How to Comment Correctly on Business’ Social Media Pages


Ahhh, Social Media. It makes it so easy to talk directly to the companies you know and love. Ask about specials, discuss with friends and compliment the chef. But it also makes it super easy to complain, criticize and make suggestions that might not be so kind.

As a consumer, giving feedback is useful to all companies, if and only if, it is constructive. There are several things to consider before posting negative comments on a business page. First check their policy on what can be posted. Many companies will have a small blurb stating what is or isn’t acceptable to post on their page. Constructive Criticism they will allow; abuse, vulgarity, spam or even just plain overly hurtful comments will be removed and are completely at the discretion of the page’s administrators. No one cares if you think your server was fat and ugly… so the company can take down those posts. They do, however, care if your sever was friendly.

Secondly, if you are going to complain about something, be sure you are doing it for the right reasons; otherwise people will see right through you. Compulsive complainers who do so just to get free product, money back or to push people to the business’ competitors without actual backing to their complaints will only go so far. And be careful, because just as negativity spreads like wildfire for companies, so it does for people who frequent social media sites as well. “Oh it’s just John again. He complains about everything and I can’t tell if he’s even ever shopped there!” You know the kind!

Thirdly, remember that once it’s posted on Facebook, Twitter, etc, it can’t really be taken back. So be careful about heat of the moment, ‘I was just having a bad day’, ‘sorry, I was drinking’, type posts. You don’t want your bad moment to affect a business’ reputation for days, weeks, or longer.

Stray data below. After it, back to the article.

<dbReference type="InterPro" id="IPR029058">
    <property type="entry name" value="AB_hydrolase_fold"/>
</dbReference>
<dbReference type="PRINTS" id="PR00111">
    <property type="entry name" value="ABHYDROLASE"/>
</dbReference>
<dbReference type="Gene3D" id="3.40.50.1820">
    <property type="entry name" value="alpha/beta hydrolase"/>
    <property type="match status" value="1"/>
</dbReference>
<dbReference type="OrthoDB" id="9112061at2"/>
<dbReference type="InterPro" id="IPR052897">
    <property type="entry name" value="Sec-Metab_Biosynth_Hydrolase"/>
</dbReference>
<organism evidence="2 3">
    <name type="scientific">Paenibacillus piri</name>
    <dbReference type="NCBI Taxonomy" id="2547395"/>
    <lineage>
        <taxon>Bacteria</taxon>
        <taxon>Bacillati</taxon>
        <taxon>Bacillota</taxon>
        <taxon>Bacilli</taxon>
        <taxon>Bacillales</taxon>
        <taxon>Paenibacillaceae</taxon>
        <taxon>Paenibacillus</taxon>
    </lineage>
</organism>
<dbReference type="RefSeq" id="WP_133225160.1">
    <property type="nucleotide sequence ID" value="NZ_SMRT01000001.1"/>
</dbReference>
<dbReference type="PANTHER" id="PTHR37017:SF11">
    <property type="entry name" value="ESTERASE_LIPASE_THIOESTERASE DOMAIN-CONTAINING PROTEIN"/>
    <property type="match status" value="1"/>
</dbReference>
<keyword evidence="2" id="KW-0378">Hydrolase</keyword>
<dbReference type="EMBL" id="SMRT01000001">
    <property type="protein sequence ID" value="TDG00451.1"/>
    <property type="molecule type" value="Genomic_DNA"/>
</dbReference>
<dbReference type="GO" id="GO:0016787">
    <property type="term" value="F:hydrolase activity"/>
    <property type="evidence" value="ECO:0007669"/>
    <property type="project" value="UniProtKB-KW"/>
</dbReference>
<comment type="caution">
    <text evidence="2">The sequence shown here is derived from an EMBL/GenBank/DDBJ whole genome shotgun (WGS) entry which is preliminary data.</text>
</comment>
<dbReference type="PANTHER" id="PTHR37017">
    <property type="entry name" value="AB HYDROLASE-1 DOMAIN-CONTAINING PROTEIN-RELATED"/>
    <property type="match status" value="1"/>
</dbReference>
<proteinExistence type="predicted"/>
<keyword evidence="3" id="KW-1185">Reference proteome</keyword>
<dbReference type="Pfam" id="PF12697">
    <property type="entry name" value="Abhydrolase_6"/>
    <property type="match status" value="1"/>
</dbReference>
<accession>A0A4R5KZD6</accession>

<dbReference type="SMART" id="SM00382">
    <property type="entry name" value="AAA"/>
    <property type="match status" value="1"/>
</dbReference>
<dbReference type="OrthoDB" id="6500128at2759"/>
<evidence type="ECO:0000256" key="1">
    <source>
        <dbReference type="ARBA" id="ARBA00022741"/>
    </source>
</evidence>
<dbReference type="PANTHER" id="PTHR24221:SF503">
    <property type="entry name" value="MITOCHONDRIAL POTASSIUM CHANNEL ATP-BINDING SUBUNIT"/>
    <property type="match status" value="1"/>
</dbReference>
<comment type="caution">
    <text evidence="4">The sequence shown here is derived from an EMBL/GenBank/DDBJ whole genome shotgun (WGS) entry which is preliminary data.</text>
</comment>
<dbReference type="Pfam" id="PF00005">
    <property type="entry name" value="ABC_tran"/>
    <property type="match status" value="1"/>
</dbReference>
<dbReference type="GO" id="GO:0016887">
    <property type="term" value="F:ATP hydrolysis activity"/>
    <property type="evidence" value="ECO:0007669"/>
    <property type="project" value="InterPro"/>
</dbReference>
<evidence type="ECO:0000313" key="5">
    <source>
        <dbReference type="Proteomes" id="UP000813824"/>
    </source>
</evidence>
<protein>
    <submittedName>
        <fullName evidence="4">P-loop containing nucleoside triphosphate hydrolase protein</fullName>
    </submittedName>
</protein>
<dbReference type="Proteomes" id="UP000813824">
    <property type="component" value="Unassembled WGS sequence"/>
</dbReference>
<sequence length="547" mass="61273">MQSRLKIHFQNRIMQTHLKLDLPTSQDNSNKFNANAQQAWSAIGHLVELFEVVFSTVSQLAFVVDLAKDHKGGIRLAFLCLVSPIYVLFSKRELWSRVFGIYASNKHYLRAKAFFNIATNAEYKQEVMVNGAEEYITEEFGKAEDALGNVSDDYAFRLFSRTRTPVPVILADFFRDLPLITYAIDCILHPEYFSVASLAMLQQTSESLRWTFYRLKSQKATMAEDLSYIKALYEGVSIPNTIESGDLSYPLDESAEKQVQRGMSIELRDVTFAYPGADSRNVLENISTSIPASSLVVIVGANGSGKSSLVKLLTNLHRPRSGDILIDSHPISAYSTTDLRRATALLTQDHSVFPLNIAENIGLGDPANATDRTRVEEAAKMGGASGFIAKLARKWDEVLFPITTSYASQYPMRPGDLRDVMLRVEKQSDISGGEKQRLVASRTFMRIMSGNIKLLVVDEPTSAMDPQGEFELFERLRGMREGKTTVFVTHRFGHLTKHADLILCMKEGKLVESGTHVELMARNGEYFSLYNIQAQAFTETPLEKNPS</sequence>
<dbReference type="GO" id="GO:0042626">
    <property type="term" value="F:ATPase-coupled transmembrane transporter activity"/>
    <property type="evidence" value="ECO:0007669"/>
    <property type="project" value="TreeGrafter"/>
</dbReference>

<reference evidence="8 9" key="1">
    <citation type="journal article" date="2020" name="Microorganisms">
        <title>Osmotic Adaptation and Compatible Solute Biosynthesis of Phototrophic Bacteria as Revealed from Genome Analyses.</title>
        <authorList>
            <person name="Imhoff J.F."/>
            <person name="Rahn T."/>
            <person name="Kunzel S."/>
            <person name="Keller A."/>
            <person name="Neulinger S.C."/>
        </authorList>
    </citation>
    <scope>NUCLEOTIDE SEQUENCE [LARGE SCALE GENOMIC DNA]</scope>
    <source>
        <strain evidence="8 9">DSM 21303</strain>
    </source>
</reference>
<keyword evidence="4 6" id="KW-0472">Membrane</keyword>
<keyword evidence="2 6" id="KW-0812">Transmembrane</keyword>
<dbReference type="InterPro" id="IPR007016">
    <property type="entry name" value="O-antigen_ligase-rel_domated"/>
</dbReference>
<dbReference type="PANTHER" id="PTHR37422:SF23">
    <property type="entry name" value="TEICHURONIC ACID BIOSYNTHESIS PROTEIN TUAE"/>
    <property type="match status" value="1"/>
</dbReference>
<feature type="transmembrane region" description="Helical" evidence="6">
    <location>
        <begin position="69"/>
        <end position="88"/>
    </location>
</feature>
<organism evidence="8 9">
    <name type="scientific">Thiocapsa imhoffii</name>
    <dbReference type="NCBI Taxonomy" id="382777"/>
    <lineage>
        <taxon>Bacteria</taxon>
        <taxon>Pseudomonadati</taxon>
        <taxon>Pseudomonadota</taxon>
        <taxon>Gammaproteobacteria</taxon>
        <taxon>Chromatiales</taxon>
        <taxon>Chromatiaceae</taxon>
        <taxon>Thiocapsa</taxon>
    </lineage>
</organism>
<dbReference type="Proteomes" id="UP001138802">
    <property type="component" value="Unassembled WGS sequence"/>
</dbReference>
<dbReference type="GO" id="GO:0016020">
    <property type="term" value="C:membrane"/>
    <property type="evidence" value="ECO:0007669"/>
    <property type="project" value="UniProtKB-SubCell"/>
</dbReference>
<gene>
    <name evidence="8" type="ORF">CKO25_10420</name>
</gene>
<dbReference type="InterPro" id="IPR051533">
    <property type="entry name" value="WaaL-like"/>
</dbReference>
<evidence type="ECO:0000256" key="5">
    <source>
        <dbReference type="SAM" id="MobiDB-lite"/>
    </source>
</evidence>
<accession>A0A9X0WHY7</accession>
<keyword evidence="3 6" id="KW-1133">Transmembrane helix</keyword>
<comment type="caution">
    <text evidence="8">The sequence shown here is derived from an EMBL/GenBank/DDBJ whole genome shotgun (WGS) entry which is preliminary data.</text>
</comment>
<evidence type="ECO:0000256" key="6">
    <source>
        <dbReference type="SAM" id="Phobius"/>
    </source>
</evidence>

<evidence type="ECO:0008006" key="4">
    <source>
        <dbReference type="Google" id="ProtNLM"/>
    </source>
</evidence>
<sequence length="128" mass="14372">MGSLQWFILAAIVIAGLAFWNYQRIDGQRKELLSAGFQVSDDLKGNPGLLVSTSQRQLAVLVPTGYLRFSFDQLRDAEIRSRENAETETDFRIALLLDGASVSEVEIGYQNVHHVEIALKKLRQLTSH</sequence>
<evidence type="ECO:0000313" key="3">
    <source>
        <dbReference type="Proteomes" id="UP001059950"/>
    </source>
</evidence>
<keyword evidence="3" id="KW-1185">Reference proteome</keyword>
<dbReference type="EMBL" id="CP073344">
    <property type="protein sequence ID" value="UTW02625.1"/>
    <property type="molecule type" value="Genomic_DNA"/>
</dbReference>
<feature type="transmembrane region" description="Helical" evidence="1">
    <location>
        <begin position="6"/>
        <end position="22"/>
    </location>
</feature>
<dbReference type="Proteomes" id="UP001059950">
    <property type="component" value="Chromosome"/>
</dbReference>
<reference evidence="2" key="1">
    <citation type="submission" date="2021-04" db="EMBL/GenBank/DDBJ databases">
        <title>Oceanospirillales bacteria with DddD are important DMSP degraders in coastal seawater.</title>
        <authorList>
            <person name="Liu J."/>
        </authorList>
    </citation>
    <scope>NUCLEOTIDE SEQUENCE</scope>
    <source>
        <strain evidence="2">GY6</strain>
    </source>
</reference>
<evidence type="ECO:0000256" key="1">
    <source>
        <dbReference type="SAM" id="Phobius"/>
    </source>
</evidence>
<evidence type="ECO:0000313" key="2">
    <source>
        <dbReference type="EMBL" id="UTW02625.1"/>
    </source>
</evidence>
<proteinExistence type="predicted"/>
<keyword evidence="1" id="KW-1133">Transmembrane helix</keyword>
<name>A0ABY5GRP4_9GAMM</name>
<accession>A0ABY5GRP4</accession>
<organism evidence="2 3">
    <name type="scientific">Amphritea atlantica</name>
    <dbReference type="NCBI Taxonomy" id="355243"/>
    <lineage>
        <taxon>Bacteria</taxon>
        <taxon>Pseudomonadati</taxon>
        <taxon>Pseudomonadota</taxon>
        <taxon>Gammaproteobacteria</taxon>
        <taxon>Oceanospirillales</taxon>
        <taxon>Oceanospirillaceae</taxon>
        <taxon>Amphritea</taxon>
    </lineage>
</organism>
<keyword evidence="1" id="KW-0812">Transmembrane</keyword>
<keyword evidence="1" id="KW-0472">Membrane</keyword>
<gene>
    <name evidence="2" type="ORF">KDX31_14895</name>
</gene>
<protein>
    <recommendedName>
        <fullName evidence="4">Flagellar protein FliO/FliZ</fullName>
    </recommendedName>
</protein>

On this same note, give the business the opportunity to make their mistakes right before taking to the internet and publishing how horrible they are for all to read. And if they do make you happy after the unfortunate issue, then post about what a great job they did in fixing your problem. Maybe they didn’t show up for an appointment due to a family emergency, maybe they didn’t have the product you wanted because a delivery truck didn’t show, maybe they had a disgruntled employee walk out on them and that’s why your food was cold. How a company reacts to an issue that you have far outweighs the fact that there even was an issue and it’s a better meter for determining if you’d like to continue your relationship with them.

Lastly, be careful how you phrase your comments about businesses and make sure they are based entirely on fact. If not, you could be in some serious trouble. According to an article on titled “Social Media defamation victories assist companies in fighting reputational attacks”, they mention that “Clay Corporation v. Colter is part of a larger trend of defamation actions brought by businesses against online commentators based on their false and defamatory statements. In fact, a recent Washington Post article reported that due to the explosion of online review websites, such as Yelp, lawsuits based on defamatory information posted to these sites are “on the rise.”’ If you go to a restaurant and your pasta was cold, you can post that.


If you go to a restaurant and your pasta was cold and you post that this restaurant has the worst pasta ever and no one should ever eat there, you could be in for a visit to the courthouse. Especially if the restaurant can prove what you posted damaged their reputation or cost them money. In a world where the customer has learned that they are ‘always right’ and that companies will go out of their way to make them happy, consumers have started feeling safe to post whatever they want about a business in the hopes they will get some kind of “reward.” But companies are fighting back and winning. Free speech does not always apply, especially when your statement is false or exaggerated. And don’t forget, many businesses, especially small ones, are struggling day in and day out in this economy to make ends meet. They want to know what they can do better or can continue doing to keep you coming back, but one exaggerated statement from you on their page could cost them much needed income they use to feed their family or to pay their mortgage. Always be truthful about what you post, always give them a chance to make it right, and always brag about businesses when you’re happy about them. Remember, your one post goes a long way…they don’t call it the World Wide Web for nothing!


Green T Design